Chinese Premier Wen Jiabao urged Japan's parliament on Wednesday not to forget Tokyo's wartime aggression even as the two Asian powers mend their strained ties and bolster thriving business relations.
Wen - the first Chinese leader to address the parliament in 22 years - was on a three-day "ice-melting" trip to Japan as the two countries worked to reverse a deterioration in ties caused in part by disagreements about the past.
The Chinese premier, who spent part of Thursday urging Japanese business leaders to invest in China, also struck a conciliatory note, acknowledging Japanese apologies and blaming a clique of militarists for Tokyo's invasions of China.
"To reflect on history is not to dwell on hard feelings but to remember and learn from the past in order to open a better future," he said, adding, however, that he hoped Japan's apologies would be "turned into actions."
The two countries have been at odds in recent years over Japan's invasions and occupation of China in the 1930s and '40s. China has accused Japan of not fully atoning for its aggression, while some Japanese feel accounts of their wrongdoings have been exaggerated.
The Wen trip was aimed at building on an improvement in ties begun when Japanese Prime Minister Shinzo Abe traveled to China in October. Ties had plunged to postwar lows during the 2001-2006 term of his predecessor, Junichiro Koizumi.
Japanese officials said they were satisfied so far with the visit, which was to end Friday.
"Premier Wen Jiabao's speech was very positive, and I thought it was very good that forward-looking remarks were made on broad-ranging issues," Chief Cabinet Secretary Yasuhisa Shiozaki said.
On Wednesday, Wen and Abe declared their firm intentions to move forward on rebuilding relations, signed agreements on energy and the environment, and issued a joint statement that laid out a series of issues for the countries to cooperate on.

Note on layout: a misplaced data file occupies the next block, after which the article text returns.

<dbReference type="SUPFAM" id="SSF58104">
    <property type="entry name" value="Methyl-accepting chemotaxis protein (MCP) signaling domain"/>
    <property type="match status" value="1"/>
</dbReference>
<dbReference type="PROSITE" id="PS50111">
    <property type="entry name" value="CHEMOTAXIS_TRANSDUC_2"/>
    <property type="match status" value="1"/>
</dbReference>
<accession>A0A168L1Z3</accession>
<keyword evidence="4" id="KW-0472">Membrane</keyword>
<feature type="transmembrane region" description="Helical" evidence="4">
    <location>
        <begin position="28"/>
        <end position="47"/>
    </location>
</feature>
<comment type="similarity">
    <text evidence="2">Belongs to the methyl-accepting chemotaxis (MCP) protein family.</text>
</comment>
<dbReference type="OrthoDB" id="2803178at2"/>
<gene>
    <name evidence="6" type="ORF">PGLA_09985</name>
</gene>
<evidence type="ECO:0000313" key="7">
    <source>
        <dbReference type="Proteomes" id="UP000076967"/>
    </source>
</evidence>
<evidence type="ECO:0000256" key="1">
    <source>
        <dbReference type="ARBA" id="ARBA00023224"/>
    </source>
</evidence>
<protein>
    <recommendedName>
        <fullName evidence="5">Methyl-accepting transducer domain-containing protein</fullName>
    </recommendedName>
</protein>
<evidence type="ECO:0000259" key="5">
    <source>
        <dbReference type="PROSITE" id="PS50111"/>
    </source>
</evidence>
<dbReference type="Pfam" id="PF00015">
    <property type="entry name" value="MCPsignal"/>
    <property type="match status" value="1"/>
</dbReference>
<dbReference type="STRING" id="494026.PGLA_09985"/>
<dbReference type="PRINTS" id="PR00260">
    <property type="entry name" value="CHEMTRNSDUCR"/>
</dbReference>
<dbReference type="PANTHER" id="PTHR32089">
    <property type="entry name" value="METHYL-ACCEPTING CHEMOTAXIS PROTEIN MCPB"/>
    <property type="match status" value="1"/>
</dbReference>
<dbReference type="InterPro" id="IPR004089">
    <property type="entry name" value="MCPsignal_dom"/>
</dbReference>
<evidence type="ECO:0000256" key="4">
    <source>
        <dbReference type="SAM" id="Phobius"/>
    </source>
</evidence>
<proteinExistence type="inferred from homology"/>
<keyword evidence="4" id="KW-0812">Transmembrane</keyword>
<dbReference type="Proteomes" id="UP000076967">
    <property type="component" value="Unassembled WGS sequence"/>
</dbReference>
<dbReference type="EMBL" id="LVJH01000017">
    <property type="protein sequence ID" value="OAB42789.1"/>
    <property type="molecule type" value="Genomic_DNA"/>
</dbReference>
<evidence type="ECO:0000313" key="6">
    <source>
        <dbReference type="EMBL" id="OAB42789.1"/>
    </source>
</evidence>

Wen also strove to put a human face on the Chinese government, coming out early Thursday for a jog at a Tokyo park - in sportswear with a Beijing 2008 Olympics logo - and even joining a group doing tai chi. On Friday, he was to play baseball with college students in western Japan.
Much of Wen's activities on Thursday and Friday were aimed at business relations. China, including Hong Kong, is Japan's No. 1 trading partner, and Beijing is eager to increase Japanese technology transfers and investment in its booming economy.
After the parliament speech, Wen lunched with members of Japan's leading business federation, declaring that "winter has past, and spring has come in China-Japan relations."
He urged Japanese companies to invest in China, vowing to address vast imbalances in the Chinese economy, improve the natural environment, protect intellectual property rights, continue tax breaks for high-tech companies and proceed with currency reform.
"China must build a society that conserves its resources and protects its environment," Wen said.
As a measure of the expanding business ties between Asia's two biggest economies, China National Petroleum Corp. and Japan's Nippon Oil Corp. signed a memorandum of agreement Thursday on long-term cooperation in recyclable energy development, Kyodo News agency reported.
The two companies also agreed on joint development of oil and natural gas overseas and technology exchange in oil refining, the report said.
Wen also made a number of statements on issues close to Japanese hearts.
On Wednesday, he expressed understanding for Japan's drive to win a resolution of North Korea's past kidnappings of Japanese citizens. On Thursday, he alluded to Tokyo's long-standing campaign to win a permanent seat on the U.N. Security Council - a campaign China has blocked in the past.
"China understands Japan's hope to play a bigger role in international society, and we are ready to strengthen our mutual understanding over the United Nations' reforms," he said.
Wen, however, also warned the Japanese not to meddle in Beijing's relations with Taiwan, which it considers part of China. The premier said China hoped for peaceful reunification, but that it could not tolerate Taiwanese independence.